And I have to accept that all of the “somethings” that I write are not going to be blog-worthy, elephant journal worthy, or viral-sensation worthy.

Writing, just like everything else, is a practice.

And when I find myself checking the stats on my blog or taking it personally when my most avid readers stop sharing each post on Facebook, I have to come back to the basis of why I started all this in the first place.

This is my safe place. This is my therapy, too. And each week, as long as one person reads the post and relates, then my job is done.

Because not only have I helped myself by expressing what’s up, but I’ve helped one other person know that they aren’t alone.

And that is exactly what it’s all about.

So I just wanted to say that whatever our resolutions are for the new year, whether they be writing, using raw cacao, or laughing more, may they be full of hope and purpose for our better well-being.

I won’t preach about how none of us should set diet goals. And I won’t preach about making massive to-do lists for 2014 because honestly, I’ve thought about it.

I’m not completely healed of the whole losing weight thing. I mean, people, I tried on bikinis yesterday. That’s enough to make anyone want to go gluten-sugar-dairy-meat-alcohol-calorie free come January 1st.

But I will just say this.

Whatever it is that you want to accomplish in 2014, just remember to also give yourself a pat on the back for surviving 2013.

My friend Brooke – 22-year old guitar playing Brooke from blog post 10, not sisterfriend Brooke from NYC – inspired all of us at the yoga retreat in her final week by telling us her personal story of finding Hawaii for healing. The thing that stuck with me the most was her final message.

She said that for as long as she can remember, the goal was always to survive.

But now, after learning and healing and living in Hawaii for two months, she no longer wants to survive.

She wants to live.

There’s a difference.

So if you lived your dreams in 2013, then cheers, and here’s to a beautiful 2014 for you and yours.

If you spent some of 2013 in my shoes, just trying to survive, and barely enjoying the moments where you could surface and breathe in the fresh, non-depressed, non-anxious air, then join me in making one more resolution for the new year.

Fuck this “just surviving” shit.

Surviving is for the birds in the winter.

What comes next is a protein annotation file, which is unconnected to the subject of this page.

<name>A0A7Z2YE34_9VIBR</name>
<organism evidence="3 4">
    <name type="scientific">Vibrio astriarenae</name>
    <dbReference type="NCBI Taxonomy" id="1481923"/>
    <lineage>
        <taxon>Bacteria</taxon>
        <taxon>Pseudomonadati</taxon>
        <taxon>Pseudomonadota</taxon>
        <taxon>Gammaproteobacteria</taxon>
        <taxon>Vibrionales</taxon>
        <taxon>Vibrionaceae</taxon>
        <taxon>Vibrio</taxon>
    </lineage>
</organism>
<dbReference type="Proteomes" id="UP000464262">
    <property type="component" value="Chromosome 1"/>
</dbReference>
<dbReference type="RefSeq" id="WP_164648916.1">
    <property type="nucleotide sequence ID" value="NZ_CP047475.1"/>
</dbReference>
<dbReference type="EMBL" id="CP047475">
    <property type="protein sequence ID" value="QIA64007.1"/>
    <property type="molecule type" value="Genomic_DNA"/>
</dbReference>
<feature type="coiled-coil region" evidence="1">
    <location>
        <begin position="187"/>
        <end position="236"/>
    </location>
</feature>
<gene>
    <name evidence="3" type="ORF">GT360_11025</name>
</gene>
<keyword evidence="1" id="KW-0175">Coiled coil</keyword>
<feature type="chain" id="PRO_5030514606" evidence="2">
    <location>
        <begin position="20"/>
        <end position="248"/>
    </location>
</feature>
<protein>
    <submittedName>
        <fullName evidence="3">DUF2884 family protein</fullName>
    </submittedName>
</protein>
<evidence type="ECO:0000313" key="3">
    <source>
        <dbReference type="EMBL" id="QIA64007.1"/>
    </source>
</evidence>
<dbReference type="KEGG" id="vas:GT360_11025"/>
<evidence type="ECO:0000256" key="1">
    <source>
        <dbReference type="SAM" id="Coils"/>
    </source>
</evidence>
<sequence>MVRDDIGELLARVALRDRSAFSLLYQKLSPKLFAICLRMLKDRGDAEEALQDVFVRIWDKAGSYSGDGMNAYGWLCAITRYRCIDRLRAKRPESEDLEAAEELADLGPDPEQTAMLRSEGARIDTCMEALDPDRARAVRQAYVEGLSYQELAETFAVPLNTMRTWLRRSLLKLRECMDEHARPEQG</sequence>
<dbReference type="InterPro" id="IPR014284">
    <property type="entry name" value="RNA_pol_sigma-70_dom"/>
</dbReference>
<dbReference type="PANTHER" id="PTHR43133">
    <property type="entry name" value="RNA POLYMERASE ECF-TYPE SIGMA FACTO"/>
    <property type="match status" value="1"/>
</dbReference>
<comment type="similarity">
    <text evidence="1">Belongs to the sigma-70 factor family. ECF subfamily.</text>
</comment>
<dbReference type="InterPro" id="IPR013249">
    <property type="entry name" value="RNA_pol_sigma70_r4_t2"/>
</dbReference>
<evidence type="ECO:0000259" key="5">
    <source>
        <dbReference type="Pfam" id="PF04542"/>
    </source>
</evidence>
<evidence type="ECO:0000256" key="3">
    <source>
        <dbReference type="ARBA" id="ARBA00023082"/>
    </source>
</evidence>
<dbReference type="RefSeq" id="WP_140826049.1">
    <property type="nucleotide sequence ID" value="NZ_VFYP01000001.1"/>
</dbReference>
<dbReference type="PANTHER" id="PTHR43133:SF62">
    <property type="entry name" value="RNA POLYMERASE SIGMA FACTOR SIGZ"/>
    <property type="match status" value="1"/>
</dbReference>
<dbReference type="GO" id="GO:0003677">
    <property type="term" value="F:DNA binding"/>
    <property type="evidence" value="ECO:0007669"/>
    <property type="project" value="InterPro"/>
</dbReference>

Let’s live.

Live, live, live, live,live!

Whatever it takes – whether it’s a vision board or it’s a move to a new state or it’s reading a new Geneen Roth book – give yourself ample time to figure out what you need to surpass survival mode, and live.

Happy New Year, my beautiful people.

See you on the flip side – living, learning, and roaring in 2014!


  1. I would counter that as long as this writing is helping YOU, and you alone, then you have done your job and it has served its purpose. All of us reading and nodding our heads and taking little slices of your wisdom and tucking them into the crevices of our crazy messed up, yet absolutely beautiful, lives, that’s all bonus and icing on top of the cake. The work is yours and yours alone, but it’s amazing what a profound affect it has on many of us, so just keep doing YOUR work and sharing when it feels right and your job has been done and done well.

  2. I really enjoy your posts! I may not always share them on facebook but that doesn’t mean that I don’t gather wonderful nuggets of goodness from them. Today I will be gathering supplies to work on a vision board and I will be including my 6 year old daughter. What a wonderful gift to myself and her, thank you for an inspiring idea. Also, I lived in Hawaii(Honolulu) twice as a traveling nurse, it was wonderful and magical. I often reflect back on my time there, grateful I had and took the opportunity! Also, your Roar video makes me want to dance, I’ve never taken a dance class in my life….seems scary though at 42:)))) Happy New Year!!!!

  3. Still reading PIC, and still loving you.

    xoxo Mon